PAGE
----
How to Create a Writing Time that Works for You

Intellectually, we all know that in order to create time to write, we need to actually create time to write.

It sounds simple and yet is so difficult.

We often let our day/email/others/schedule guide us instead of us choosing what we are going to create with our day.

If you are tired of feeling scattered when it comes to your writing, follow these steps and start to experiment with actually creating a time to write that works for you. 

  1. Get clear on what you want your calendar to look like. There are a surprising number of options here and our brains can end up getting caught up in questions like: should I use a paper or digital, a calendar that others can see of that’s just for me, one week or a year, personal or professional? If your brain is doing this, just watch all the questions that come up and write them down. Then remember, it’s more important that you decide to start using a calendar, any calendar, than it is that the calendar you choose be perfect right now. You can always change it if it’s not working for you. 
It’s more important to pick a calendar than what the calendar looks like.

2. Create blocks of time in your calendar for your writing for the next 7 days. Write down what you want for your writing time; answer the questions: 

  • What does my writing time look, sound, feel like? 
  • How can you choose a time that supports what you want? 
  • How can you make it easy for yourself? 

In the beginning, it matters more that you choose a time to write than it matters when you write. Let me say that again, it matters more that you decide on a time to write than when you choose to write. It can be supportive to choose a similar time each day. But again, it doesn’t have to be perfect. 

  1. Without judgement, watch your brain as you move through the week. Are you showing up for your writing time with ease? Is your brain coming up with all sorts of reasons NOT to write? What do these reasons look like? What is happening for you? Do you book 2 hours, avoid writing for one hour and 55 minutes and write for the last 5 minutes? Get specific. Write it down.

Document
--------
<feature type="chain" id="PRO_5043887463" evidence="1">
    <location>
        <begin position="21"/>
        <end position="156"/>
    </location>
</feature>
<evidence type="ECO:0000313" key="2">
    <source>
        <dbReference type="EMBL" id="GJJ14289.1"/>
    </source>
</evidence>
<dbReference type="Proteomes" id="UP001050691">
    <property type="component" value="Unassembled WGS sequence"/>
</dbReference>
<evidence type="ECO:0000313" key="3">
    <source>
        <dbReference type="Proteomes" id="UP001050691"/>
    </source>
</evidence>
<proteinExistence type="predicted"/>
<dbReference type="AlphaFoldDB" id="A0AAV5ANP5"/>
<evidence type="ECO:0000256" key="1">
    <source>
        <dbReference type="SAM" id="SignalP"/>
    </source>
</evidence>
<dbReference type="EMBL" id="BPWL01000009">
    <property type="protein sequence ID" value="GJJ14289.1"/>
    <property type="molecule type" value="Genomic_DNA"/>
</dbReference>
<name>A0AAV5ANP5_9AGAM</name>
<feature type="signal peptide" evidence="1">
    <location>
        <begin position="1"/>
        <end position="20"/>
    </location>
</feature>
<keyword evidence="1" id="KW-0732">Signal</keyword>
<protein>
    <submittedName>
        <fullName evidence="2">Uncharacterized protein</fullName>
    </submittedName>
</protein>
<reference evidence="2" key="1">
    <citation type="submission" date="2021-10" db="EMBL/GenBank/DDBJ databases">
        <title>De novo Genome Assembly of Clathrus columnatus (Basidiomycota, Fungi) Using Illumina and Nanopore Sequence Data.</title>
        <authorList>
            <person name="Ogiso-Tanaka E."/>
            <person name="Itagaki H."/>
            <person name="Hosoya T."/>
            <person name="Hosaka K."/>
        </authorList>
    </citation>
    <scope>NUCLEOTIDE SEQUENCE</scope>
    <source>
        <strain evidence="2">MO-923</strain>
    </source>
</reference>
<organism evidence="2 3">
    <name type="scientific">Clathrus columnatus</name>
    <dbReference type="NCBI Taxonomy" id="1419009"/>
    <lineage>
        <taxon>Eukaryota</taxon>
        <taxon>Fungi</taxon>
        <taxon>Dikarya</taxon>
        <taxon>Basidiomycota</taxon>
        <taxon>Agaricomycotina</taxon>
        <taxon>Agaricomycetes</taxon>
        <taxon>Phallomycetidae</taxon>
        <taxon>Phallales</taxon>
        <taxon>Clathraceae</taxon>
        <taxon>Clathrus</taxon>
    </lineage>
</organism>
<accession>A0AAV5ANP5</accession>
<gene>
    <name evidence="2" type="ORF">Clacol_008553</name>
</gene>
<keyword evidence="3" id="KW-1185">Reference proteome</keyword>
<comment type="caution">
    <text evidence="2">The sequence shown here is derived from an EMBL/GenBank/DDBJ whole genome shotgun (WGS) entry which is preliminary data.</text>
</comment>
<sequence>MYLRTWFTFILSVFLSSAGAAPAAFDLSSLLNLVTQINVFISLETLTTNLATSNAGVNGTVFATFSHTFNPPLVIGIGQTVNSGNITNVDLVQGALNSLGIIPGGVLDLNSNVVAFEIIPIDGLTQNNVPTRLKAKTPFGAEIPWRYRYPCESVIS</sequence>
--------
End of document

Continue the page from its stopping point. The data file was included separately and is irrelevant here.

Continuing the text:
Congratulations! You are now in the process of creating a time to write for yourself! Even if you didn’t show up at all you are way ahead of where you were before.

“One cannot step into the same river twice” said Heraclitus.  

  1. Now, keep the same writing time block, and repeat steps 1-3 each week and make tweaks as you go along to create more of what you want for your writing time. Stay out of overwhelm by only picking 1 or 2 tweaks each week. 

Please know that I have a deep understanding that this is much easier said/read and intellectually understood than putting it into practise and creating sustainable change. As my coach says, real transformation requires and can be accelerated by the container of support.

If you are ready to commit to moving from dread to delight in your relationship with writing, please email me to schedule your complimentary, no-obligation Discovery Call at support@melissaeanders.com where we will take a look at what’s happening for you and see if the work that I do is a good fit for you or not.

Warmly,
Melissa

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